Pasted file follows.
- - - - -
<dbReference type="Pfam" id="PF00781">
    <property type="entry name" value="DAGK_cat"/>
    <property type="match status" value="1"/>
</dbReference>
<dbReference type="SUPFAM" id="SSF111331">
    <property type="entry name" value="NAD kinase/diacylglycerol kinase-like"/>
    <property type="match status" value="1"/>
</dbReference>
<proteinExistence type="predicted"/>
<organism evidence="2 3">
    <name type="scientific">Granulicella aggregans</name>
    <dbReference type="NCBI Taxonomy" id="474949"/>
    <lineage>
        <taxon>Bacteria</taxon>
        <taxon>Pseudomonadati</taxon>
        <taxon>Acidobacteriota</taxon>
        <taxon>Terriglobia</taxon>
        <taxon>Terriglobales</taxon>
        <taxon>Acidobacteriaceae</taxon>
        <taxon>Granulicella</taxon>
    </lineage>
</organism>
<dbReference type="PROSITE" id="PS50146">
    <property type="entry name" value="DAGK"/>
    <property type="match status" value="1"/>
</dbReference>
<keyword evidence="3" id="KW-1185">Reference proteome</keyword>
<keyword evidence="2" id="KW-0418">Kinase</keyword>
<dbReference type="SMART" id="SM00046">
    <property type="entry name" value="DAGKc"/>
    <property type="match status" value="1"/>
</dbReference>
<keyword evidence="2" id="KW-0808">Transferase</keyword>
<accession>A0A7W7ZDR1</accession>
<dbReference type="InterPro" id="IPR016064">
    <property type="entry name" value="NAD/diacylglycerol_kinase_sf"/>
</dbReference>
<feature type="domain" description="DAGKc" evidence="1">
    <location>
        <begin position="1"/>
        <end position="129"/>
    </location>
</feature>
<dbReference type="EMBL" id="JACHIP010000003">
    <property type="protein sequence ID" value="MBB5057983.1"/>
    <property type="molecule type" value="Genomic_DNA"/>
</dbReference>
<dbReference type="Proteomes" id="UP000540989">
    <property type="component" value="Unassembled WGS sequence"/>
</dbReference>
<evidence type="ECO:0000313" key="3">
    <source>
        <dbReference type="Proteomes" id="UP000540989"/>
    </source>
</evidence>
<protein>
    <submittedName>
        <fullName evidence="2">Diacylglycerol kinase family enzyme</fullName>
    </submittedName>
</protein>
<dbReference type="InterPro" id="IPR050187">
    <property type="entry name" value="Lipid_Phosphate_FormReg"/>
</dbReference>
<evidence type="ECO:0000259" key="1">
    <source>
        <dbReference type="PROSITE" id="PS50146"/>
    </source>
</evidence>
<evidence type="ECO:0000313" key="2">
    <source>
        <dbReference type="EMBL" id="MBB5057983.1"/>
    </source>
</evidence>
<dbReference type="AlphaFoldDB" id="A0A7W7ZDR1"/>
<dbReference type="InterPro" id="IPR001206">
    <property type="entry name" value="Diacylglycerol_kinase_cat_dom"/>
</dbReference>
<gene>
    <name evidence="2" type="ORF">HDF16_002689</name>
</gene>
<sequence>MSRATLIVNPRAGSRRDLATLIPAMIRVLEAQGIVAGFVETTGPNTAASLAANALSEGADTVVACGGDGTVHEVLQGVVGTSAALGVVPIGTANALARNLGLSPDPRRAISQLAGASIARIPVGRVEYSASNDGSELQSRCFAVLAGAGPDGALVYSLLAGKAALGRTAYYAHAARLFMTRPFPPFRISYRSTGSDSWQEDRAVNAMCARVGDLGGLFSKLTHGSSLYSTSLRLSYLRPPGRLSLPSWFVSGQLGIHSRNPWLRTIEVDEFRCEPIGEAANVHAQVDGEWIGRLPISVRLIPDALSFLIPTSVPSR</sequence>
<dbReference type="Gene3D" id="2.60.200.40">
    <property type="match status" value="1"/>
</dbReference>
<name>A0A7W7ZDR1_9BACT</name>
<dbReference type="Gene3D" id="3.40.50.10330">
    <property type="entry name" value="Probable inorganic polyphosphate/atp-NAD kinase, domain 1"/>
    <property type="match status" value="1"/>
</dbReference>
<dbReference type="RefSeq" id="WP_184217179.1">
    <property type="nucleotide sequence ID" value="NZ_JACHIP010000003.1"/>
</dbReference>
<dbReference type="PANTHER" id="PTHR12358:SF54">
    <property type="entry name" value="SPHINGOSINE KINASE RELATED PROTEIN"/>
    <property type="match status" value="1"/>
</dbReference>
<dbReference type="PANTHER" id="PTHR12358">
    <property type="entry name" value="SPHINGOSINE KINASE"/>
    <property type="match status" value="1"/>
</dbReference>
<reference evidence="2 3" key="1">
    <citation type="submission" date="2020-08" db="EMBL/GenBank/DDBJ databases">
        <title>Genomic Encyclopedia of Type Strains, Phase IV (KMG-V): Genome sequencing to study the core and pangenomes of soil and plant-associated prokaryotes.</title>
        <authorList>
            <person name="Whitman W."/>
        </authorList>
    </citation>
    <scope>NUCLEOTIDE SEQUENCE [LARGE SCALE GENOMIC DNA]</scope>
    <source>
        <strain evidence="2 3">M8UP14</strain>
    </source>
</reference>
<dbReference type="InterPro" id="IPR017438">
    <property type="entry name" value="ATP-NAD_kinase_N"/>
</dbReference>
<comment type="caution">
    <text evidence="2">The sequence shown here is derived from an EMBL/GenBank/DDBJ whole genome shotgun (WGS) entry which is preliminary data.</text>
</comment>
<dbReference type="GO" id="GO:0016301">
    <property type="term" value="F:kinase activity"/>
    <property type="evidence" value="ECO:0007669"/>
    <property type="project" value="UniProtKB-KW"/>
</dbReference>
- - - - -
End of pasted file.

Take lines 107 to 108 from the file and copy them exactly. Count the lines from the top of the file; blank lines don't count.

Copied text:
    </citation>
    <scope>NUCLEOTIDE SEQUENCE [LARGE SCALE GENOMIC DNA]</scope>